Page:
Seasonal Distribution of Pressure, Winds, Type of Winds Part 2

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Seasonal Distribution of Pressure

The variation of pressure from place to place and from season to season over the earth plays an important role in affecting the weather and climate. While studying pressure distribution through isobar maps, the pressures of all places are reduced to sea level to avoid the effect of altitude on air pressure.

January Conditions

In January, with the southward apparent movement of the sun, the equatorial low-pressure belt shifts a little south of the mean equatorial position. Areas of lowest pressure occur in South America, southern Africa, and Australia. This is because the land tends to get hotter rapidly than water. Sub-tropical high-pressure cells are centered over the ocean in the southern hemisphere. The belt of high pressure is interrupted by the continental land masses where the temperature is much higher.

Sea level pressure in millibars

Sea Level Pressure in Millibars

Sea level pressure in millibars

In the northern hemisphere, ridges of high pressure occur in the sub-tropical latitudes over the continent. A well-developed high-pressure cell occurs in the interior parts of Eurasia. This is due to the fact that land cools more rapidly than oceans. Its temperatures are lower in winter than the surrounding seas. In the southern hemisphere, the sub-polar low-pressure belt circles the earth as and is not divided into cells, because there is virtually no landmass. In northern hemisphere two cells of low pressure namely Iceland low and Aleutian low develop over the North Atlantic and the North Pacific Oceans respectively.

July Conditions

In July, the equatorial low-pressure belt shifts a little north of the mean equatorial position because of the northward apparent movement of the Sun. All the pressure belts shift northwards in July.

Image of Sea-level Pressure in Millibars

Image of Sea-Level Pressure in Millibars

Image of Sea-level Pressure in Millibars

The Aleutian and Icelandic lows disappear from the oceans while the landmasses, which developed high pressure during winter months, have extensive low-pressure cells now. In Asia, a low pressure develops. The subtropical highs of the northern hemisphere are more developed over the Pacific and Atlantic oceans. In the southern hemisphere, the sub-polar low and the sub-tropical high-pressure belt is continuous. In the northern hemisphere, there is only a faint oceanic low.

Winds

Air attempts to balance the uneven distribution of pressure. Hence, it moves from high pressure areas to low pressure areas. Horizontal movement of air in response to difference in pressure is known as wind while vertical or nearly vertical moving air is called air current.

Pressure Gradient and Winds: The greater the difference in air pressure between the two points, the steeper is the pressure gradient and greater is the speed of the wind. The gentler the pressure gradient slower is the speed of the wind.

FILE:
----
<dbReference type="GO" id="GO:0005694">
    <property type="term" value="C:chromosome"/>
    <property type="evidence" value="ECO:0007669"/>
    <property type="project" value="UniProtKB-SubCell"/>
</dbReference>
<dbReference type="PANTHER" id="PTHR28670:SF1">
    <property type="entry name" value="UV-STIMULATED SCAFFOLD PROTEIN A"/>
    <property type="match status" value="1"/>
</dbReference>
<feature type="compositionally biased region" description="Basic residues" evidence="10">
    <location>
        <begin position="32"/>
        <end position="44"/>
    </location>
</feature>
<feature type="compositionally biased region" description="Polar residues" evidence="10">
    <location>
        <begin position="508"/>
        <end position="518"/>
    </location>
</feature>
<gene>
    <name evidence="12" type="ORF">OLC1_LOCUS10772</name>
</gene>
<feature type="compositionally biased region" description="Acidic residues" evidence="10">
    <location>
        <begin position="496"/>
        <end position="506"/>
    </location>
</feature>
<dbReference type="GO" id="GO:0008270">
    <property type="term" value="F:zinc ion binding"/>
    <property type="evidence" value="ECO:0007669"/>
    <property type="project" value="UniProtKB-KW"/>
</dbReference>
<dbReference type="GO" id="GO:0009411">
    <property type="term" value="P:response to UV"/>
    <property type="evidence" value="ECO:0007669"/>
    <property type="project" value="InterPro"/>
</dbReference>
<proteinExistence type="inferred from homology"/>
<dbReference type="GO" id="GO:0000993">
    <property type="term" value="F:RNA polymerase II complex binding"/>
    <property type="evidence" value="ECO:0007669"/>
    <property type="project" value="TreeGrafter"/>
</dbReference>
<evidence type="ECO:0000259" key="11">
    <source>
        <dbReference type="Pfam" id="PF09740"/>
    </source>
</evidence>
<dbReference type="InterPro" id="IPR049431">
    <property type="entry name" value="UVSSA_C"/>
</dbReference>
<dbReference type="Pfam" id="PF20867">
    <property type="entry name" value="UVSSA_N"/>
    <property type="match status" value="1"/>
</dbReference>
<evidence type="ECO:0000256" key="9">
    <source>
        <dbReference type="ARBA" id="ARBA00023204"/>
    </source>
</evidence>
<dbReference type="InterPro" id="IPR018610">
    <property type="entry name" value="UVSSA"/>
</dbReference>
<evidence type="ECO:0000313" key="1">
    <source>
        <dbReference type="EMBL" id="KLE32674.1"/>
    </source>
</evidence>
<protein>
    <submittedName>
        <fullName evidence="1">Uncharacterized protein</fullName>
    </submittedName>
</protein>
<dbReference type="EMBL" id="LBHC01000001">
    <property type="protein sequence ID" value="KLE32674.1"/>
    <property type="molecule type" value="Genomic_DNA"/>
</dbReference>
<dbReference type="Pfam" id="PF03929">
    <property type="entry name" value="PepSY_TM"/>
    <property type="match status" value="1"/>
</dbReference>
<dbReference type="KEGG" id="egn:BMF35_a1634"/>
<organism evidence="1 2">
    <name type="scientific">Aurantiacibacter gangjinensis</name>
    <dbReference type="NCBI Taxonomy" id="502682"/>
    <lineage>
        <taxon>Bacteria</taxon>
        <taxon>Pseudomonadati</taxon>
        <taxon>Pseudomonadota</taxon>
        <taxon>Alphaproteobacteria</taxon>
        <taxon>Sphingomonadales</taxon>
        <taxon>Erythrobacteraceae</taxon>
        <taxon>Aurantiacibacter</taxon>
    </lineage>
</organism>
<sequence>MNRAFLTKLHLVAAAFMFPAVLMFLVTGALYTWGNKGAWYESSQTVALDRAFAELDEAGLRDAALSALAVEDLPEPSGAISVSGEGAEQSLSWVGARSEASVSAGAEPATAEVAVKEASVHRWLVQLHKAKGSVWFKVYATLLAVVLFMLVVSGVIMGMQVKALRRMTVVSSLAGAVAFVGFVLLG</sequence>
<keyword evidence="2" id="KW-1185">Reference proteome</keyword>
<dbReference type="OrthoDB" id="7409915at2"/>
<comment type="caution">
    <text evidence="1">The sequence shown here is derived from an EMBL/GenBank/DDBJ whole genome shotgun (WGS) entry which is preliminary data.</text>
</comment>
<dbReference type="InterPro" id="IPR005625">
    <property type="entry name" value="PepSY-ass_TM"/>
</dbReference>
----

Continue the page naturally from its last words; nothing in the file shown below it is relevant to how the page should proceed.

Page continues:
The Coriolis Effect and Wind: Winds do not cross the isobars at right angles as the pressure gradient directs them. They get deflected from their original paths. One of the most potent influences on wind direction is the deflection caused by the earth’s rotation on its axis. Demonstrated by Coriolis in 1844, it is known as the Coriolis effect or Coriolis force. Coriolis force tends to deflect the winds from their original direction. In northern hemisphere winds are deflected towards their right, and in the southern hemisphere towards their left This is known as Ferrell’s law. The Coriolis force is absent along the equator but increases progressively towards the poles.

Type of Winds

The winds are generalized under three categories:

Planetary Winds: Planetary winds blow from high pressure belts to low pressure belts in the same direction throughout the year. They are:

Image of Idealized Global Pattern of Surface Winds

Image of Idealized Global Pattern of Surface Winds

Image of Idealized Global Pattern of Surface Winds

The Easterlies: The winds that blow from sub-tropical high-pressure areas towards equatorial low-pressure areas called trade or easterly winds. Because of the Coriolis Effect the northern trade winds move away from the subtropical high in northeast direction. In southern hemisphere the trade winds diverge out of the sub-tropical high towards the equatorial low from the southeast direction. As the trade winds tend to blow mainly from the east, they are also known as the tropical easterlies.

The Westerlies: The winds that move poleward from the sub-tropical high pressure in the northern hemisphere are deflected to the right and thus blow from the south west. These in the southern hemisphere are deflected to the left and blow from the north-west. Thus, these winds are called westerlies.

Polar Easterlies: Polar easterlies blow from Polar Regions towards sub-polar low-pressure regions. Their direction in the northern hemisphere is from northeast to southwest and from southeast to northwest in the southern hemisphere.